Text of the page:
MARKETING PLAN OUTLINE

Grading is based on class participation and a marketing plan and presentation of the plan. The marketing plan should be a minimum of 4,000 words, excluding endnotes, double-spaced, with one inch margins and 12 point font. All statistical data should be included as an appendix and not placed within the text of the plan. A three to a five-page detailed outline, accompanied by a separate bibliography, will be due in session four.

MARKETING PLAN OUTLINE


The following outline is not exhaustive of all that can be included in the marketing plan. The goal is to write a plan that is realistic (since no company has unlimited resources), rational, strategic, coherent, and integrated. This is why the situation analysis (SWOT) is important – it will provide a guide in determining what the firm is capable of doing. The marketing plan should match this analysis.

1. Company & Product
• The firm pick Columbia Sportswear Company• The industry
• Management
• Product attributes

2. Country
• Overview
• Economy
• Culture
• Key demographics
• Political and economic risk factors

3. Goals
• What to achieve and why (be specific, give some metrics)
• Risks involved and likelihood of accomplishing goals

4. Overall Competitive Strategy (core of the plan)
• Situation analysis (SWOT)
• Local competitors
• International competitors
• Likely duration of first mover advantage if relevant
• Basis for competing effectively in the long run (specify an overall strategy)
• Resources and capabilities of the firm

5. Market Entry
• Entry mode
• Locations for operations (production, sourcing, distribution)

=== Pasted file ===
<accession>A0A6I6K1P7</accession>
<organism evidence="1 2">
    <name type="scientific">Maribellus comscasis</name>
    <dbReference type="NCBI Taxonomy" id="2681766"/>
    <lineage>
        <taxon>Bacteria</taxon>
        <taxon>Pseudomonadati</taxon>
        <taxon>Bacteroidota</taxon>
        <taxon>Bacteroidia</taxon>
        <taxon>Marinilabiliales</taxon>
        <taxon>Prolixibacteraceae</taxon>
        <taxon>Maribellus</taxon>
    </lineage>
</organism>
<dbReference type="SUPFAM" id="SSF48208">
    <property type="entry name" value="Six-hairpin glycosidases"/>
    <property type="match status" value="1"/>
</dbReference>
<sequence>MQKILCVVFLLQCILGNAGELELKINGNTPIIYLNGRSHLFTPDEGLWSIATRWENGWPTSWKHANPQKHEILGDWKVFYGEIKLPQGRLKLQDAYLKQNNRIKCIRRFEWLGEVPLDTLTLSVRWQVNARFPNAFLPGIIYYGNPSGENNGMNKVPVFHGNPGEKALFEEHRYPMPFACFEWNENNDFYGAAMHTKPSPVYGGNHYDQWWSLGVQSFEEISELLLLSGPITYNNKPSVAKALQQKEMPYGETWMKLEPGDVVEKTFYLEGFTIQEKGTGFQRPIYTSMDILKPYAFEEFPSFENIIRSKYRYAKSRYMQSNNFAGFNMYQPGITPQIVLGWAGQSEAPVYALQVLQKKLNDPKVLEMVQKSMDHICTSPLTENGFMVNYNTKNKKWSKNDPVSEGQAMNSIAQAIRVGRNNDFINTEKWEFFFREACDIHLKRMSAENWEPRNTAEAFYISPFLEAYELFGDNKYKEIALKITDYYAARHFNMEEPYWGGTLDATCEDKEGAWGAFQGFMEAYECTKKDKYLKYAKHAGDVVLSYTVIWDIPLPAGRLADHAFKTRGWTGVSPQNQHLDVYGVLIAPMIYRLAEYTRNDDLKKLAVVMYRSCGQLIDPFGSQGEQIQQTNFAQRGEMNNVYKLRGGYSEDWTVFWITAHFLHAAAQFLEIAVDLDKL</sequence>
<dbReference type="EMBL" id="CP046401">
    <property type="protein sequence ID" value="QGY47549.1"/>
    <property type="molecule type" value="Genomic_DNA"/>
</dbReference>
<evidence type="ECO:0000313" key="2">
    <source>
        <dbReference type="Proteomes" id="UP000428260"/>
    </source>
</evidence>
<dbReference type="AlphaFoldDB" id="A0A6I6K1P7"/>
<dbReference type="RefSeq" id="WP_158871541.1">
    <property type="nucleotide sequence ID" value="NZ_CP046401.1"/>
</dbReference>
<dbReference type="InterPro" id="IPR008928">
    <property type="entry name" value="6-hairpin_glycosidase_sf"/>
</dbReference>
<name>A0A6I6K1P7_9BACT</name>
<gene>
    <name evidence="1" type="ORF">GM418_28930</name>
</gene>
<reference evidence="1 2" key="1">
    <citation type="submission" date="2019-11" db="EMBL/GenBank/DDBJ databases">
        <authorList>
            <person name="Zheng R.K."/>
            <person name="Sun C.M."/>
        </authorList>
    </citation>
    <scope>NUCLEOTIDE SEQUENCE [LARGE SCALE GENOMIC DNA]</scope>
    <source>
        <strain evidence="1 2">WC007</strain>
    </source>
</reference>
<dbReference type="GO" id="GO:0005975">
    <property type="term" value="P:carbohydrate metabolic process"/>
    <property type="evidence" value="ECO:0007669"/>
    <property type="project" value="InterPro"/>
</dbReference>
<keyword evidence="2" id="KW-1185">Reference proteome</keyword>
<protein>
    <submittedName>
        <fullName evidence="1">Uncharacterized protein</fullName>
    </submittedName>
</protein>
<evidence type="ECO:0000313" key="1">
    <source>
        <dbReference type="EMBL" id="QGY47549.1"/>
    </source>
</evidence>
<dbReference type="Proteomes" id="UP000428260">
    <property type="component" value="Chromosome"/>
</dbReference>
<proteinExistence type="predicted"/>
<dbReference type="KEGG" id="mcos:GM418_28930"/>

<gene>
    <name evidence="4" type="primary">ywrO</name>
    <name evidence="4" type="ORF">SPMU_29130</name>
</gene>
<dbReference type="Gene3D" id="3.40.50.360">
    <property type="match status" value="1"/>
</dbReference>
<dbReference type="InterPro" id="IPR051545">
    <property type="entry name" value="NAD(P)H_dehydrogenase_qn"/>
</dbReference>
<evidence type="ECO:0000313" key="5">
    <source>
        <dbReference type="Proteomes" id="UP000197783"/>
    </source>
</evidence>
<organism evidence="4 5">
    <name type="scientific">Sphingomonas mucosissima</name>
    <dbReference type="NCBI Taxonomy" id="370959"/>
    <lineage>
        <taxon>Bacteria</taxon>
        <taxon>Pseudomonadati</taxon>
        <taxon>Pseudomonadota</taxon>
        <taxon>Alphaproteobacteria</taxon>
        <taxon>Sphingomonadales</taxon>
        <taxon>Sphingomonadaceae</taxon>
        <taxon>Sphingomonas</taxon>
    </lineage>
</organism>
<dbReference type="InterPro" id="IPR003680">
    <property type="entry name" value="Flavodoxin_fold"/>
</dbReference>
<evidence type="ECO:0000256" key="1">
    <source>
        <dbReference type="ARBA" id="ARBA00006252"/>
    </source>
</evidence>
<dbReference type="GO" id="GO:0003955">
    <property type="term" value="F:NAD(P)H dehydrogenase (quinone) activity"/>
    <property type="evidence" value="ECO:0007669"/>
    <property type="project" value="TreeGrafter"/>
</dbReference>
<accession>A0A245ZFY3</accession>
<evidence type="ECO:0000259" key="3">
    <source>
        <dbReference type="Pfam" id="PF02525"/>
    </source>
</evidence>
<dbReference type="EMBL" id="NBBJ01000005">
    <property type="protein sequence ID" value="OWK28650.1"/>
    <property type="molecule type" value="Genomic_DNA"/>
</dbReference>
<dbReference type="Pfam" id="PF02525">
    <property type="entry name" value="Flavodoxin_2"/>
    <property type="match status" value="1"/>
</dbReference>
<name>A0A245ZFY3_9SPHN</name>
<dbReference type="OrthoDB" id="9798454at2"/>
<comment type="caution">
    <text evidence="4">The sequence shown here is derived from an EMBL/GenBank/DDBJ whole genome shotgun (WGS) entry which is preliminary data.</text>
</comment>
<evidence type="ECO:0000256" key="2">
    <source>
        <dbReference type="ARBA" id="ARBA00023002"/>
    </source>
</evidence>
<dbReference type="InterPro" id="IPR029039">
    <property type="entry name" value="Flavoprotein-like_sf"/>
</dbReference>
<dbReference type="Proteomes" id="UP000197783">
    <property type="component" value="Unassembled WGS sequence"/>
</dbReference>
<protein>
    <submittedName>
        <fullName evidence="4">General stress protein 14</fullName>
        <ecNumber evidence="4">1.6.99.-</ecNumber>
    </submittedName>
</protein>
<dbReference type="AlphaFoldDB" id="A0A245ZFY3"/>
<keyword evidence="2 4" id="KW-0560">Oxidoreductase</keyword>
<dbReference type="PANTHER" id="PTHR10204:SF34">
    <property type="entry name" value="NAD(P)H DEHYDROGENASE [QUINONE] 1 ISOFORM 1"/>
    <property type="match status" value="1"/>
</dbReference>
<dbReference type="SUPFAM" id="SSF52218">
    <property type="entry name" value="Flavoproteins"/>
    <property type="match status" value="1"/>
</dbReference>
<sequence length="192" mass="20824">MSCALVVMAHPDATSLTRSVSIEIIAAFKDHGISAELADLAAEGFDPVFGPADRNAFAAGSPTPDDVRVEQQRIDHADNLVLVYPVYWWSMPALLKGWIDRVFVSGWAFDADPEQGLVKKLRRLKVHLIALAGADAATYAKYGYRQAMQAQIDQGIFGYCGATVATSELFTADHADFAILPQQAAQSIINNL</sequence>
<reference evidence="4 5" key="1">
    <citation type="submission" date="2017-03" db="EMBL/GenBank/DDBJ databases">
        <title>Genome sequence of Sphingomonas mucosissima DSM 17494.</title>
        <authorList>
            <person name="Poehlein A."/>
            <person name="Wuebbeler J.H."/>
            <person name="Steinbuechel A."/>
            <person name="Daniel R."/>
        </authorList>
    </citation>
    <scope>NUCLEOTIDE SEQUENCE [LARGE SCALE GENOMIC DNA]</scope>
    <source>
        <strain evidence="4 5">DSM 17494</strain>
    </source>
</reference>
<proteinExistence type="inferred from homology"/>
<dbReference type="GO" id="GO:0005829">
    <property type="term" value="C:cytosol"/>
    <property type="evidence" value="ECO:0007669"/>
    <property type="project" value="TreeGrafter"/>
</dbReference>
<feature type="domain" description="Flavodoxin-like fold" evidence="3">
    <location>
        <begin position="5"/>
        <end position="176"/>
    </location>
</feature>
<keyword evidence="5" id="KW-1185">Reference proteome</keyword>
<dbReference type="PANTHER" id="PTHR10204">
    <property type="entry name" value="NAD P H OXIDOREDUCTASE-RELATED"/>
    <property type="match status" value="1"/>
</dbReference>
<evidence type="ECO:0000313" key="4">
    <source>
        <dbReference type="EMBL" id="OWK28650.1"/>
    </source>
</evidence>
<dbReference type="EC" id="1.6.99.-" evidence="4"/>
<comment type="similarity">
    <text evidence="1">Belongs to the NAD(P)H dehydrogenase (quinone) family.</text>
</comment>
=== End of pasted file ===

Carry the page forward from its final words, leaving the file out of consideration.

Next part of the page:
6. Segmentation/Targeting/Positioning (S/T/P should be consistent with and driven by overall competitive strategy)
• Segmentation options and final basis and analysis for segmentation
• Target group(s) selected, size, sales potential
• Positioning options and final analysis and basis for positioning

7. Marketing Mix (4 P’s should be integrated among themselves and consistent with S/T/P)
• Product (how adapted if at all, degree of standardization/customization, why appropriate, what needs products meet, what their advantages would be over local and global competitors’ products/services, etc.)
• Promotion (what media, other promotional efforts, budget and allocations, objectives for ads and promotions, what kind of reach expected, how promotion would be culturally appropriate or tailored, degree of standardization, etc.)
• Pricing (what pricing strategy used, how to deal with inflation or other currency issues, use of differential pricing across markets, etc.)
• Place or Distribution (what channels to be used, what channels available, expected ease or difficulty of channel access, measures used to overcome difficulties, distribution methods, etc.).

8. Expected Results
• If the plan were successfully implemented, detail the performance expectations, including two years of revenues, expense, market share, and profit projections.

9. References Cited
• You may follow the style of any standard guide — e.g., Modern Language Association (MLA), Turabian, American Psychological Association (APA), American Marketing Association (AMA). Older style guides employ footnotes to credit authors. You may find it convenient to use the system now adopted in most scholarly journals: the author’s name and the year of publication are indicated in parentheses within the body of the text.

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